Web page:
The following is a proposal for a public policy that would legalize marijuana and have the drug be treated as alcohol. This is necessary because the current policy is detrimental to society and the legalization of marijuana would be beneficial. The prohibition of the drug is unfounded because tobacco and alcohol, legalized substances, are more dangerous than marijuana. Also, the legislation regarding the drug was created on racist sentiments, reducing the law’s credibility. The current policy also creates a dangerous black market and renders our prison system ineffective. The legalization of cannabis would bring undeniable medical and economic benefits to society and the government. Varying degrees of marijuana legalization have proved that, if controlled, the drug is rarely damaging to a society or its population. In fact, the benefits of such legalizations seem to greatly outweigh the drawbacks, making legalization the only logical choice.
The debate over marijuana is endless. Due to historical portrayals, marijuana is still often seen as a dangerous drug. This myth, however, is outdated. In fact, marijuana is actually a useful drug that, if legalized, would bring many positive consequences to society. Marijuana should be legalized and treated like alcohol with regards to its regulation. A change in the outdated federal policy of strict prohibition would be an advancement of society and its values.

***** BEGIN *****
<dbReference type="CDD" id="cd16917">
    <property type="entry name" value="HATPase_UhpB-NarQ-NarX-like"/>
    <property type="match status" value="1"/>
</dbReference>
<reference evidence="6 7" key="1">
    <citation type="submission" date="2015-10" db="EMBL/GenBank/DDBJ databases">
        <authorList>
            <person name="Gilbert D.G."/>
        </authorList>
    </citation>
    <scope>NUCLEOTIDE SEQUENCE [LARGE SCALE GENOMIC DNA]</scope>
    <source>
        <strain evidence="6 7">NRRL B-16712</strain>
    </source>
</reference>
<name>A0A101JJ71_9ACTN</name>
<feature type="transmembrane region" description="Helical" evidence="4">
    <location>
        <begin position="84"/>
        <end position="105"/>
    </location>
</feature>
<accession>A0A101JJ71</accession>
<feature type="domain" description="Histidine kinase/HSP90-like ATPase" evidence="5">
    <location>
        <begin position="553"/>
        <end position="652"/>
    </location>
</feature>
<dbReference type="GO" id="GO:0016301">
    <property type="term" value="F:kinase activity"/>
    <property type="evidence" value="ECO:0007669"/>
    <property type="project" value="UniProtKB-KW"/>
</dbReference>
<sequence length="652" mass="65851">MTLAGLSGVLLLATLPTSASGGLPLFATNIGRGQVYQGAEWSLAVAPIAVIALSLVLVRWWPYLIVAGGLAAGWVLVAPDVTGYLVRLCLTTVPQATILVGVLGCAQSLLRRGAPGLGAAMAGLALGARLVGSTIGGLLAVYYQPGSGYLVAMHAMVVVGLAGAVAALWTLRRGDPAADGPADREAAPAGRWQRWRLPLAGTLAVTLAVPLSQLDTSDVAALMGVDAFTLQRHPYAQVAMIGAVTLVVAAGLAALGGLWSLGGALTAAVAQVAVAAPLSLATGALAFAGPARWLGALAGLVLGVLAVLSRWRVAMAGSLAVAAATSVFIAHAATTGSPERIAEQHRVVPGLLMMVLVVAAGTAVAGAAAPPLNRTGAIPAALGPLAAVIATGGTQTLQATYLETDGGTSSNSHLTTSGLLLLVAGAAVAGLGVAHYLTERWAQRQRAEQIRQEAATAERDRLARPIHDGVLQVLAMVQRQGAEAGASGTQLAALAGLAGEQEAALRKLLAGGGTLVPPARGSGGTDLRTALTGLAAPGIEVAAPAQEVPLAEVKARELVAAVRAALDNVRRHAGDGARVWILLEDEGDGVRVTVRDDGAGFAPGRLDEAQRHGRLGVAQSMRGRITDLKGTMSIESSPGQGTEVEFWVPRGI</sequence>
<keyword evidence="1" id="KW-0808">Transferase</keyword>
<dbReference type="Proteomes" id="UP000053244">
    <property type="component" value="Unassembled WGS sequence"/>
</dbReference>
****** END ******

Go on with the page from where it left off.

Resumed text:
To begin with, the racial implications behind the enactment of the policy suggest that it should not have been enacted in the first place. Throughout the early 20th century, marijuana was associated with Mexican laborers in the United States. There was a strong racist sentiment towards Mexicans in America, especially in the Southwest. Consequently, elite Americans looked down upon marijuana use for its association with this particular group (Rowe 26-27). The drug was actually originally spelled “marihuana,” which is how the word appears in the 1937 Marihuana Tax Act that made marijuana illegal. The drug is now commonly referred to as “marijuana.” This happened with the help of William Randolph Hearst, a newspaper-publishing giant in the early 20th century. Hearst began calling the substance “marijuana” so it appeared foreign and became further associated with Mexicans (Gahlinger 34). Later, marijuana became associated with the jazz scene and Af...
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Gahlinger, Paul. Illegal Drugs: A Complete Guide to Their History, Chemistry, Use, and Abuse. New York: Plume, 2004.
Grinspoon, Lester, and James B. Bakalar. Marihuana: The Forbidden Medicine. New
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Hoeffel, John. “Medical Marijuana Gets a Boost from Major Doctors Group.” The Los
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